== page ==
In response to:
Power to the Workers? from the November 19, 1970 issue
To the Editors:
Dahl [NYR, November 19, 1970] furnishes a useful brief for industrial democracy and I trust thereby will open up a necessary discussion. The direct line of the argument goes back at least to Hobbes, who called the large corporations chartered by the Crown—forebears of General Motors, Shell, et al.—“chips off the block of sovereignty.” The late Scott Buchanan devoted much of Essay on Politics (now out of print) to the result of the chips theory, and later saw the great corporation as a “constituent state” of the republic. Since the Constitution guarantees to each constituent state a republican form of government, Buchanan said, “it would be important to find out whether republican forms of government are assured to and upheld by our…corporations.”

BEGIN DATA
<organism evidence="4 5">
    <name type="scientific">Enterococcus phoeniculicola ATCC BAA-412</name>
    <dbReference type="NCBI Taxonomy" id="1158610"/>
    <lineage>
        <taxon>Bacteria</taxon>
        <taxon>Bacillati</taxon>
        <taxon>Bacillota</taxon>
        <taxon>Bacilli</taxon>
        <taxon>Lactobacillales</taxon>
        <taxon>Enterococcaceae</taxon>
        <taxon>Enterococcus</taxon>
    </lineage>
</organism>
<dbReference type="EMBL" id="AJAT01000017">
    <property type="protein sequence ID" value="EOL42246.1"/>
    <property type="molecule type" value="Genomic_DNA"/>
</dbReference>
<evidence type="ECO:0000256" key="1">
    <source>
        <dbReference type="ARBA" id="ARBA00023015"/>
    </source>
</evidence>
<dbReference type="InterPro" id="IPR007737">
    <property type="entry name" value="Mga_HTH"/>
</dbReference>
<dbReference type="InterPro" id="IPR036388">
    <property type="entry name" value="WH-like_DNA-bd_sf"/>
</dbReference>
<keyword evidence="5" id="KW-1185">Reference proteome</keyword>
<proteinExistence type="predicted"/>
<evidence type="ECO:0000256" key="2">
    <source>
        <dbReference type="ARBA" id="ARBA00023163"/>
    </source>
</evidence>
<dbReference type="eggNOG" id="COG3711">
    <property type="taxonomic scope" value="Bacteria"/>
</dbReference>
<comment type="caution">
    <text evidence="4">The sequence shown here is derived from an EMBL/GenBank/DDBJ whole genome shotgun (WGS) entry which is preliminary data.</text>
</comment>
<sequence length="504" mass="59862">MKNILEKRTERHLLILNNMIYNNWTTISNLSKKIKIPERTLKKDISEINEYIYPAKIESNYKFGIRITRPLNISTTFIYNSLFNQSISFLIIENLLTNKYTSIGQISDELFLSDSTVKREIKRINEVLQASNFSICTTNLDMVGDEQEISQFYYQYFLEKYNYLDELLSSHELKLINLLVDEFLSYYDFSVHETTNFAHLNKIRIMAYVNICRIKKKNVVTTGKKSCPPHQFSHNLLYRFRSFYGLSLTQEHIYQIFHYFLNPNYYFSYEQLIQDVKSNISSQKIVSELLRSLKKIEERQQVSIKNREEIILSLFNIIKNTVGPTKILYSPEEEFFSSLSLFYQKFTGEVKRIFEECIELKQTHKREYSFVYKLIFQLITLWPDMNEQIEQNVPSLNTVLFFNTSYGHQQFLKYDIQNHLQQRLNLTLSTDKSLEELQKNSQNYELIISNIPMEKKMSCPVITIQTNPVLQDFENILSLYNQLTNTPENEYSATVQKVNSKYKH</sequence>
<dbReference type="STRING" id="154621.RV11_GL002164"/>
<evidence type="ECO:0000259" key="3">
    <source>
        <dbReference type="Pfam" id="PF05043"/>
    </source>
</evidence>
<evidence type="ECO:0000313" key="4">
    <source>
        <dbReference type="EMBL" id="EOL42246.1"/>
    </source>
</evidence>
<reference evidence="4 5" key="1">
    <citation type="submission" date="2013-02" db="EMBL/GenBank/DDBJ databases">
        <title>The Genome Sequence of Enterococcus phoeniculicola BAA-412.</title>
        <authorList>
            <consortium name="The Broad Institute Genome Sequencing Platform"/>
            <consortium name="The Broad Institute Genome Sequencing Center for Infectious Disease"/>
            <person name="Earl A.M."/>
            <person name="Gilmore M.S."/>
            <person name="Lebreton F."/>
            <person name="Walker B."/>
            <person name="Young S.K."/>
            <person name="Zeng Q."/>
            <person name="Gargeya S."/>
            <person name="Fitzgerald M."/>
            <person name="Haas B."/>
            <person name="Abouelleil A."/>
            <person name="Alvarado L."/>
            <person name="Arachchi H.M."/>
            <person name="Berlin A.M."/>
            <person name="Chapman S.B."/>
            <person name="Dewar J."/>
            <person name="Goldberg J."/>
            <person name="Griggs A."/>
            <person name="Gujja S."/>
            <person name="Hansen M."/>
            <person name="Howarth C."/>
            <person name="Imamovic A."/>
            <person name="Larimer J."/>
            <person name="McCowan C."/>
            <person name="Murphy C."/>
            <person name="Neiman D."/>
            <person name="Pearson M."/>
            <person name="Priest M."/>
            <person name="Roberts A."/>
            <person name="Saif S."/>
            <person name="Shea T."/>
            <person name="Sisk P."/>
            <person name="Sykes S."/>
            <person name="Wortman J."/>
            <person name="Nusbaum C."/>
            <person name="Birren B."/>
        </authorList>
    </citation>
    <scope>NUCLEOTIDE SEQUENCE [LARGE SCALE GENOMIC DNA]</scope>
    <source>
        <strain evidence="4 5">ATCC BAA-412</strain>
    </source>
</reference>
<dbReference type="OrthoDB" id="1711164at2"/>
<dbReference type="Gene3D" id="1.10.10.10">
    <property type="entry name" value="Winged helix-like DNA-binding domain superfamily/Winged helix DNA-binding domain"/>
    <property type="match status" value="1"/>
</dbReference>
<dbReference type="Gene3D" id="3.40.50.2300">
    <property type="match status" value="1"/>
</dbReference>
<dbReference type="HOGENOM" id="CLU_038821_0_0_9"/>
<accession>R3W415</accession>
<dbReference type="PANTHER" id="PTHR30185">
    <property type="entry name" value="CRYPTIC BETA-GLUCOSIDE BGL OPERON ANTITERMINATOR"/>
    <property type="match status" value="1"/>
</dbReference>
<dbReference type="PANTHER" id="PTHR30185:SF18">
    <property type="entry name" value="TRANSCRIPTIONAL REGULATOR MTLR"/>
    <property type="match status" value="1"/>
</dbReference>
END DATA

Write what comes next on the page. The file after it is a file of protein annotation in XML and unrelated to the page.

Others have offered important viewpoints on the difference between the administration and the governance of corporations, among them Profs. Earl Latham and Richard Eells, unfortunately not noticed by Dahl. And it is too bad that Dahl missed Fred Blum’s report on a most instructive experiment, the Scott Bader Commonwealth, of Wollaston, U.K. In Work and Community (Routledge & Kegan Paul, London, 1968) Blum inquires minutely into the ten-year experience of an enterprise that was deliberately transformed from a private corporation into a self-governing commonwealth of workers. The Scott Bader record on the central issues of extent of worker participation and efficiency of management is confused and hopeful, which is the verdict passed by Dahl on most such efforts.
Industrial democracy of the kind described by Dahl, not the synthetic varieties dreamed up by benign managers, has never seemed to have much chance in the US. But perhaps, aided by Dahl and by strong gusts of self-determination from ghetto and campus, we may yet see a few trial runs.
Santa Barbara, California